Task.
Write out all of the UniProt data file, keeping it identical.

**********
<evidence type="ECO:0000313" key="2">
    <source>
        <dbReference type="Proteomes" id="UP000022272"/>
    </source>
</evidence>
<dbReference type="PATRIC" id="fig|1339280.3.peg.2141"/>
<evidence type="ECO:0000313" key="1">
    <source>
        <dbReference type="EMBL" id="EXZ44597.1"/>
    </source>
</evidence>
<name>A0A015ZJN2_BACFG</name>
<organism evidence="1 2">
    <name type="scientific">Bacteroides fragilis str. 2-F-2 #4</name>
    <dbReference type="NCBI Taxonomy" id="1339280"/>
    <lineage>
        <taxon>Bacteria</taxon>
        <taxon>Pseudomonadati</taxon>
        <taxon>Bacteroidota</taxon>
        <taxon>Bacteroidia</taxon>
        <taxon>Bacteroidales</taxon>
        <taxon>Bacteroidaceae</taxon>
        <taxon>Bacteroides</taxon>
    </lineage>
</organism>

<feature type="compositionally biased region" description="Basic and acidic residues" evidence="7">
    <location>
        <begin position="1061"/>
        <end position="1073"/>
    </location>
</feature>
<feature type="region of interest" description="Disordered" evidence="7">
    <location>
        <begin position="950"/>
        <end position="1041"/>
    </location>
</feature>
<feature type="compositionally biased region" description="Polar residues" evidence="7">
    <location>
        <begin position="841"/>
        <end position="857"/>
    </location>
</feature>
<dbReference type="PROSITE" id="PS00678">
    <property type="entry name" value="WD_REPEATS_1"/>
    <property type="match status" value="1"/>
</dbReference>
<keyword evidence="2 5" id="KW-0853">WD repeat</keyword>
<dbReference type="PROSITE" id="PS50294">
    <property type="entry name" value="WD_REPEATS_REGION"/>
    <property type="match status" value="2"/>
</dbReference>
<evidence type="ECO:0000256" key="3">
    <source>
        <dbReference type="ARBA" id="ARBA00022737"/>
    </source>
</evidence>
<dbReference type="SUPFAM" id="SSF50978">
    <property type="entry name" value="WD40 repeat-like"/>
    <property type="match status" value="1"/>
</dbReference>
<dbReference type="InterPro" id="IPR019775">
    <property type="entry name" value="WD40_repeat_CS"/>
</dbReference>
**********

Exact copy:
<evidence type="ECO:0000313" key="2">
    <source>
        <dbReference type="Proteomes" id="UP000022272"/>
    </source>
</evidence>
<dbReference type="PATRIC" id="fig|1339280.3.peg.2141"/>
<evidence type="ECO:0000313" key="1">
    <source>
        <dbReference type="EMBL" id="EXZ44597.1"/>
    </source>
</evidence>
<name>A0A015ZJN2_BACFG</name>
<organism evidence="1 2">
    <name type="scientific">Bacteroides fragilis str. 2-F-2 #4</name>
    <dbReference type="NCBI Taxonomy" id="1339280"/>
    <lineage>
        <taxon>Bacteria</taxon>
        <taxon>Pseudomonadati</taxon>
        <taxon>Bacteroidota</taxon>
        <taxon>Bacteroidia</taxon>
        <taxon>Bacteroidales</taxon>
        <taxon>Bacteroidaceae</taxon>
        <taxon>Bacteroides</taxon>
    </lineage>
</organism>

<feature type="compositionally biased region" description="Basic and acidic residues" evidence="7">
    <location>
        <begin position="1061"/>
        <end position="1073"/>
    </location>
</feature>
<feature type="region of interest" description="Disordered" evidence="7">
    <location>
        <begin position="950"/>
        <end position="1041"/>
    </location>
</feature>
<feature type="compositionally biased region" description="Polar residues" evidence="7">
    <location>
        <begin position="841"/>
        <end position="857"/>
    </location>
</feature>
<dbReference type="PROSITE" id="PS00678">
    <property type="entry name" value="WD_REPEATS_1"/>
    <property type="match status" value="1"/>
</dbReference>
<keyword evidence="2 5" id="KW-0853">WD repeat</keyword>
<dbReference type="PROSITE" id="PS50294">
    <property type="entry name" value="WD_REPEATS_REGION"/>
    <property type="match status" value="2"/>
</dbReference>
<evidence type="ECO:0000256" key="3">
    <source>
        <dbReference type="ARBA" id="ARBA00022737"/>
    </source>
</evidence>
<dbReference type="SUPFAM" id="SSF50978">
    <property type="entry name" value="WD40 repeat-like"/>
    <property type="match status" value="1"/>
</dbReference>
<dbReference type="InterPro" id="IPR019775">
    <property type="entry name" value="WD40_repeat_CS"/>
</dbReference>